In an editorial penned for leading Swedish daily Dagens Nyheter Löfven wrote "I will never act in a way that would give power over the country's development to a neo-fascist single issue political party that neither respects human diversity or Sweden's democratic institutions."
His remarks sparked a strong response from the Sweden Democrats' party secretary Björn Söder who claimed Löfven was talking "nonsense." Indeed the party believes that Löfven's attack may backfire at the polls and encourage more of the electorate to vote for them.
"I don't think such epithets belong in a serious debate. I think it's a bit rich to use such epithets," Söder told SVT at a weekend conference the party is hosting in Västerås, central Sweden.
Söder added to the TT news agency; "People are used to us being the target of such strange accusations. Of course we stand up for equal rights for everybody so it is complete nonsense."
Löfven's remarks came barely 24 hours after Swedish Minister for Finance Magdalena Andersson also referred to the Sweden Democrats as "neo-fascists."
Acting leader of the party Mattias Karlsson demanded that Andersson apologize to the Sweden Democrats' voters saying that her comments were "ignorant, rude and undignified."
The saga has threatened to overshadow the party's meeting in Västerås, which is being attended by 850 people. It's believed to be the largest meeting the Sweden Democrats have ever held.
Party leader Jimmie Åkesson is absent from proceedings as he is still on sick leave citing exhaustion. Colleagues held up signs saying 'Go Jimmie' and Söder paid tribute to him in his speech.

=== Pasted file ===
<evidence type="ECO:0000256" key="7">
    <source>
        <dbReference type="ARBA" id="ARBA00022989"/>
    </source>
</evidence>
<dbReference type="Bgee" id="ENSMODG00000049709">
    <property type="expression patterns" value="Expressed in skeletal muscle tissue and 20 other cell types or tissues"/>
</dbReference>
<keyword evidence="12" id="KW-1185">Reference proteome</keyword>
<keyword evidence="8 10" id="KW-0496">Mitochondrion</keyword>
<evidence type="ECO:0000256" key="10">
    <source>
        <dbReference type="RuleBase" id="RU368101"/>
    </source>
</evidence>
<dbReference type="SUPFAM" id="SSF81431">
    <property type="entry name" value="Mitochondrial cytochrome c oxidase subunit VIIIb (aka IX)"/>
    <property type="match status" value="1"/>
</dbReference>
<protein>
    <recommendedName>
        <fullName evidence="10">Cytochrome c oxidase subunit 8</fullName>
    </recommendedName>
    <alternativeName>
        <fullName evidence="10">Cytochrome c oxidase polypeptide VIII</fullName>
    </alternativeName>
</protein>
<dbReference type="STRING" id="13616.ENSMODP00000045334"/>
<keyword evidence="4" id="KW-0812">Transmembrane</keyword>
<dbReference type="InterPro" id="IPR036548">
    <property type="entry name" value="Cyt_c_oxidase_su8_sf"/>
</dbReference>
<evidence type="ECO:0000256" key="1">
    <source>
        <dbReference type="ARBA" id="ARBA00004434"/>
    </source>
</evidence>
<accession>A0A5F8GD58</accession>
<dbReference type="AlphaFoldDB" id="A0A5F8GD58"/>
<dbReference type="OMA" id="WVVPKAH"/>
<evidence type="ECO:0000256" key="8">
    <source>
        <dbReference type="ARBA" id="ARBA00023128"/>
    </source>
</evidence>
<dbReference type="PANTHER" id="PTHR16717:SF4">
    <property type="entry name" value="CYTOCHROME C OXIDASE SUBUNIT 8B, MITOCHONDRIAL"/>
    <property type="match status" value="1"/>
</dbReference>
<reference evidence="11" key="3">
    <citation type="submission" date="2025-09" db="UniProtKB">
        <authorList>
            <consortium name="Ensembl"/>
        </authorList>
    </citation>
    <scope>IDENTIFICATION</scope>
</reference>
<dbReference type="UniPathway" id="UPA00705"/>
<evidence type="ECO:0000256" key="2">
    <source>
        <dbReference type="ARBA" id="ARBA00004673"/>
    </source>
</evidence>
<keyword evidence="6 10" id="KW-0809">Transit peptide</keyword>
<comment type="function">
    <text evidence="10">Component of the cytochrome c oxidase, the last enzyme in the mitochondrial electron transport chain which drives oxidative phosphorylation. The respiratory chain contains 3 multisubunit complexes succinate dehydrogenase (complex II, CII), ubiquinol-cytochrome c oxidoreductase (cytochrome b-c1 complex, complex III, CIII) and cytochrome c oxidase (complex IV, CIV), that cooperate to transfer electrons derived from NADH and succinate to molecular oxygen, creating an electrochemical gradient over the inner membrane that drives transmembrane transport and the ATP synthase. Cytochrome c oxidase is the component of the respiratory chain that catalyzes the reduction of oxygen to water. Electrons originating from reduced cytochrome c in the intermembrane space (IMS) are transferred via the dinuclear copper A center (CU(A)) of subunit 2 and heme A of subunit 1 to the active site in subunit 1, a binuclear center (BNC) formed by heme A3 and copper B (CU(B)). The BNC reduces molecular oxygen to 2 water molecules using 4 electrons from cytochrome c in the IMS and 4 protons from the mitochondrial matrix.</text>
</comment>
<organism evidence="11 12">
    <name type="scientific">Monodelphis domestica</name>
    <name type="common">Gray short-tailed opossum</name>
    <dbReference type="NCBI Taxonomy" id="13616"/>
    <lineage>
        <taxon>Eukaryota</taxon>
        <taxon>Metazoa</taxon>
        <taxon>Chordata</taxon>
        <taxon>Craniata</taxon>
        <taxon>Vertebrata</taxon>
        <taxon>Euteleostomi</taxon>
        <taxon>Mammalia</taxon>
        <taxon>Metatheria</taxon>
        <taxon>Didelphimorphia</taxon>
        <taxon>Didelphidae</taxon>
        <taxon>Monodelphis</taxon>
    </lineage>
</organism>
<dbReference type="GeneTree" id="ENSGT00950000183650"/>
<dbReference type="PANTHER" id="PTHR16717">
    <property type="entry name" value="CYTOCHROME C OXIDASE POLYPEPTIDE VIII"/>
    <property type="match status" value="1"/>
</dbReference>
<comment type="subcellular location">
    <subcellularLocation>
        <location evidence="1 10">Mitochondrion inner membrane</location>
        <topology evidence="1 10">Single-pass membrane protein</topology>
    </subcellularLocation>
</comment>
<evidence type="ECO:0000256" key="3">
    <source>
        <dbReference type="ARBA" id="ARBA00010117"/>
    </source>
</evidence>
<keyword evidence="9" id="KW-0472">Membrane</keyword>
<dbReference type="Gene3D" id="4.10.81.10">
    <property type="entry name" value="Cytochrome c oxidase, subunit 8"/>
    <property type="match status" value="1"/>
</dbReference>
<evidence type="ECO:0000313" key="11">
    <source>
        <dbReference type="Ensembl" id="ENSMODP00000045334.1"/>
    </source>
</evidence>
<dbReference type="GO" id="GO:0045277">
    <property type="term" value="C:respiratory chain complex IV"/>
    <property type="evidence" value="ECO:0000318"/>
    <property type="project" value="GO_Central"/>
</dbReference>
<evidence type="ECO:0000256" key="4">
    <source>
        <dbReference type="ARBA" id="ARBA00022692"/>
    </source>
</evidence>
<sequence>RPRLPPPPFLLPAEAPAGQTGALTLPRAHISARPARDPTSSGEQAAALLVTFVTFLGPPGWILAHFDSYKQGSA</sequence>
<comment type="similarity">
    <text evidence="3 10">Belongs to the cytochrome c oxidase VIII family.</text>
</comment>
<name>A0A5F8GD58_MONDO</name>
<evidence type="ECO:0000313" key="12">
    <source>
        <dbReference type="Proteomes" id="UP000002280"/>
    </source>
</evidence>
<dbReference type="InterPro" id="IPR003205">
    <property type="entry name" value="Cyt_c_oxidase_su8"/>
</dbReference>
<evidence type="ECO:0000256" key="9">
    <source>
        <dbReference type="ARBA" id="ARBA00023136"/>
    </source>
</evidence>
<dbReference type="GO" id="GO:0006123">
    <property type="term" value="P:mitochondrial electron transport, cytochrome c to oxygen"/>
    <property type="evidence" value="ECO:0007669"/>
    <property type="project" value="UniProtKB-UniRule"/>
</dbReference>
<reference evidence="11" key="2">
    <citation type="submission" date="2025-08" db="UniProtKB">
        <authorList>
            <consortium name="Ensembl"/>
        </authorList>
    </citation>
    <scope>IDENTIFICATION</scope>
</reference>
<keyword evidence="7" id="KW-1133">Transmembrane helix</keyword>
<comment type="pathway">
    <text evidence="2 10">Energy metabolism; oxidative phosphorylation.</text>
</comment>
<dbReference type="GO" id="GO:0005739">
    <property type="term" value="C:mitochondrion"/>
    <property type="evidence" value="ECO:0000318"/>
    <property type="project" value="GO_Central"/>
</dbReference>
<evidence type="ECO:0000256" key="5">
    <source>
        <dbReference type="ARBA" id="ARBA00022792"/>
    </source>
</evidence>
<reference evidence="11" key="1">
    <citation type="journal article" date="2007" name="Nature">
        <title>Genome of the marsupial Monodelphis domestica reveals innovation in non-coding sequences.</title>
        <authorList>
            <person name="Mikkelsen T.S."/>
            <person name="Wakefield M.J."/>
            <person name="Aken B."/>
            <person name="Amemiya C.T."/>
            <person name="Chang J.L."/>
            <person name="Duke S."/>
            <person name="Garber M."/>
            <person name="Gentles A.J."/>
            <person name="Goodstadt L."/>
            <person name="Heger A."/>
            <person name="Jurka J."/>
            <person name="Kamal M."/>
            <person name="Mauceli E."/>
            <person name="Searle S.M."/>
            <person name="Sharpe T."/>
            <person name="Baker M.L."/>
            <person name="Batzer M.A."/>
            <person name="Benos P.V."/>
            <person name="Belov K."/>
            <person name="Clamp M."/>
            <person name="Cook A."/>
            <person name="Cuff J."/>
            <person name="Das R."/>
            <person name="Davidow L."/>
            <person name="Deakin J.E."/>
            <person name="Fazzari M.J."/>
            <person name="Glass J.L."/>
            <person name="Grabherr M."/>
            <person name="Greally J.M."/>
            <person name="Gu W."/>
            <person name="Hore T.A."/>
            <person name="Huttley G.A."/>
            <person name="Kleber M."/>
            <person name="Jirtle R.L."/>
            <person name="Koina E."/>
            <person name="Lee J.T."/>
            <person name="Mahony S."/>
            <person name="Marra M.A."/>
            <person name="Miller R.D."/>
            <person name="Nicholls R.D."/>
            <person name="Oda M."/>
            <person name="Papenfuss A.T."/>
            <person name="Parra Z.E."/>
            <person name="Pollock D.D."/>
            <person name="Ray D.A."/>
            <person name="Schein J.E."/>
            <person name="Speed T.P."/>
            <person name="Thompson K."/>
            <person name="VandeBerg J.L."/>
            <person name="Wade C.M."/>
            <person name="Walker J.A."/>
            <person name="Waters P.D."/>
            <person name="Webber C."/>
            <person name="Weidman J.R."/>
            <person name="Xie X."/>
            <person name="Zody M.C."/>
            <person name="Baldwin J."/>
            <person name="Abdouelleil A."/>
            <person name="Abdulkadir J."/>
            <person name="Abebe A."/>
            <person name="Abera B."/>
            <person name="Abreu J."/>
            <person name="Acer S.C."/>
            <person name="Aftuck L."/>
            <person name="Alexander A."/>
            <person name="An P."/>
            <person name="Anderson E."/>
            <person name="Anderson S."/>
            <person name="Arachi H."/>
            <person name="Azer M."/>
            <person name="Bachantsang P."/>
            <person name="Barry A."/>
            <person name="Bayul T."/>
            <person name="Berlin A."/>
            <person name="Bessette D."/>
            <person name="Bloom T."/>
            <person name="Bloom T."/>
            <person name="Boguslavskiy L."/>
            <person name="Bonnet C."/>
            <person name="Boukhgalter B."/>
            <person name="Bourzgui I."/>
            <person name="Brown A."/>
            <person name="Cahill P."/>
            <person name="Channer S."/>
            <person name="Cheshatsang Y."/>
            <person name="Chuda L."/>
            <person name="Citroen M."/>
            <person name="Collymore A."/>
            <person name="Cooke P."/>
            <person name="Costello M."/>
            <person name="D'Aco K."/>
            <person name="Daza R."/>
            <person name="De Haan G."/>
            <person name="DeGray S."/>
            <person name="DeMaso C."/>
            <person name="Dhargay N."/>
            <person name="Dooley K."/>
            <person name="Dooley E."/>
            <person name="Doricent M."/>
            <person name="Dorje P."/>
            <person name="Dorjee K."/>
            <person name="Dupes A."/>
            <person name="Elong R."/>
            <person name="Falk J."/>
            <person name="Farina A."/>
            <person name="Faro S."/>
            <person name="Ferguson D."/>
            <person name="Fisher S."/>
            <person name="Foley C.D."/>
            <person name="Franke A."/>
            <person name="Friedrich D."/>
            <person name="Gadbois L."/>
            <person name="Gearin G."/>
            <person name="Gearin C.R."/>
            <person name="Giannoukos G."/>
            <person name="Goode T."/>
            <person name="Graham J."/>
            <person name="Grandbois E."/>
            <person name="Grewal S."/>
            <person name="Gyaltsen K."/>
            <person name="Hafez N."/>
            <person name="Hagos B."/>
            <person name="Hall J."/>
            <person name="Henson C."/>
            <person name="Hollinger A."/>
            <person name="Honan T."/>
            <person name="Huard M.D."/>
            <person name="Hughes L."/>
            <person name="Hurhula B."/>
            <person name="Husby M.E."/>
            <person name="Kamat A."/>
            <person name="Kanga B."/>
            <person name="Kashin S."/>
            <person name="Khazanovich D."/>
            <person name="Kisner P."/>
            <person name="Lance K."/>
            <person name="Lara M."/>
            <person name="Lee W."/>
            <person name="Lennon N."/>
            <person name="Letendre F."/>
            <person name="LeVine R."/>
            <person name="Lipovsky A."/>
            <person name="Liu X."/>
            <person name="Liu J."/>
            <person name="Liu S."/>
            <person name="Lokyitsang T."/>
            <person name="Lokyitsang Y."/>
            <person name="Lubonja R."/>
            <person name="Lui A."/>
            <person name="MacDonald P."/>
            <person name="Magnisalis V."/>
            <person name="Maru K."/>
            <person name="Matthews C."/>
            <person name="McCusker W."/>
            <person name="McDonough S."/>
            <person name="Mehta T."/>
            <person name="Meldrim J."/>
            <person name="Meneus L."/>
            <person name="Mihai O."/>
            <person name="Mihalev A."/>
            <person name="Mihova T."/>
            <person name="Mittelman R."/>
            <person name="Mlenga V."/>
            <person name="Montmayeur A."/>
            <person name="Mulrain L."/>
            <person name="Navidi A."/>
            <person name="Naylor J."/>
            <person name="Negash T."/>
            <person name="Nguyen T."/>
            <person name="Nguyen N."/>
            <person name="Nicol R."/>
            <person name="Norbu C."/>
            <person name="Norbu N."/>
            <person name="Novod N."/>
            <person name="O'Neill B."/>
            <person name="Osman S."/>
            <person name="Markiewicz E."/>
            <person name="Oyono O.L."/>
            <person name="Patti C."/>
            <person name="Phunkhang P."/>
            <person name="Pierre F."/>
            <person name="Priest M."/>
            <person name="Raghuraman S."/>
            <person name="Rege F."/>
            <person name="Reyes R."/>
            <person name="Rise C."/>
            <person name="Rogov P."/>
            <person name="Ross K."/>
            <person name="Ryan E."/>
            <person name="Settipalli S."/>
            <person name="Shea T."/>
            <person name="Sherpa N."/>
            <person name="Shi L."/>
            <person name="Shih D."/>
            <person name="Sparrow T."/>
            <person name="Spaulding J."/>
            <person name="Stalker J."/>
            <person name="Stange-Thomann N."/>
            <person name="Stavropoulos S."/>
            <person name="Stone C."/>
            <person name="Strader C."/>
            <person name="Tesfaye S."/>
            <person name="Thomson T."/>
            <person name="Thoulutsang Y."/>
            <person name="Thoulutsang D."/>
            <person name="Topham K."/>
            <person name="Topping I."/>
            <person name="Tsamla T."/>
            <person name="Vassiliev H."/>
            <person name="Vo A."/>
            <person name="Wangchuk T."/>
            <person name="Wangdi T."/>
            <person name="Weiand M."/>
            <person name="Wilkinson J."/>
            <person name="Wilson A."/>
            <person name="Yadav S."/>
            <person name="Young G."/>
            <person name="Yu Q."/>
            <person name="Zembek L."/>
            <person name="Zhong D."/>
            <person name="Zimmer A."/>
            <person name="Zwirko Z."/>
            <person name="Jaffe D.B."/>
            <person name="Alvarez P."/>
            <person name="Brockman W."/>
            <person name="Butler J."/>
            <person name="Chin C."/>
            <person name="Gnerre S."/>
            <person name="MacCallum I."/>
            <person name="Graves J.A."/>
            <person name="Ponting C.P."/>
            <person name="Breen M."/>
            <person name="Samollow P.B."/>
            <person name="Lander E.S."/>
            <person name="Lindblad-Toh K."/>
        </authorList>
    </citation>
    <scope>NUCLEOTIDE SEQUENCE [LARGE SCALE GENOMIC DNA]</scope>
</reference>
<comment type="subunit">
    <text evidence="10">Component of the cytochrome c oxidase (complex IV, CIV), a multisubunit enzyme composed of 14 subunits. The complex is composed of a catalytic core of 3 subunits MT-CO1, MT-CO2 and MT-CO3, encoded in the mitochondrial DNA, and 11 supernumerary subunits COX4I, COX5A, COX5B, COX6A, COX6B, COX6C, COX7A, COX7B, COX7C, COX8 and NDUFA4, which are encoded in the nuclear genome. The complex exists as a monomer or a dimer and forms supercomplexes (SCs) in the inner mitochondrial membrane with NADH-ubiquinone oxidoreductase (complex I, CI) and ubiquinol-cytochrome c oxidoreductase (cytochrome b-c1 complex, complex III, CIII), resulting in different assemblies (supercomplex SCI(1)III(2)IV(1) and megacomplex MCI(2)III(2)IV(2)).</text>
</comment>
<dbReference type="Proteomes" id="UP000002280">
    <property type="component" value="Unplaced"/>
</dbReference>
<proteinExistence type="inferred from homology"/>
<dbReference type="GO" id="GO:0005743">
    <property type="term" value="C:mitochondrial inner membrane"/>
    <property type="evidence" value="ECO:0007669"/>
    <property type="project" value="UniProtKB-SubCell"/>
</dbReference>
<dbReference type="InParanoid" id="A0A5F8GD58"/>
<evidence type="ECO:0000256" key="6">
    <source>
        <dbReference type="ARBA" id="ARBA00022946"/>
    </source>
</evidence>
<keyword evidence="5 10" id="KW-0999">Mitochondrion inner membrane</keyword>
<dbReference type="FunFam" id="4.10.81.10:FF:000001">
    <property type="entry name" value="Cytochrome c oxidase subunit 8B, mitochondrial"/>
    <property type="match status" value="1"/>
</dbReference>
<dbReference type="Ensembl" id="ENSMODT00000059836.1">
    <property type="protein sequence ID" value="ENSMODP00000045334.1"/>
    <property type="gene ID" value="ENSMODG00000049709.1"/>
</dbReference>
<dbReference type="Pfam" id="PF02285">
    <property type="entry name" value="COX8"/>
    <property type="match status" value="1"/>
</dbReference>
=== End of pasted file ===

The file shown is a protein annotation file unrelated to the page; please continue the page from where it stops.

"Jimmie will come back, stronger and more psyched up than ever," Söder told TT.
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In last September's election the Sweden Democrats established themselves as the third largest party in the country. A new opinion poll conducted by Yougov stated that the party has increased its support to over 17 percent, in comparison to the 12.9 percent it earned in the recent election.
Sweden will hold a snap election next March after the current government failed to get its budget approved in parliament. The Sweden Democrats said they voted against the budget in protest against rising immigration.
It's expected the election will take place on March 22nd. A poll conducted in the wake of the announcement stated that two thirds of Swedes backed plans for a fresh election.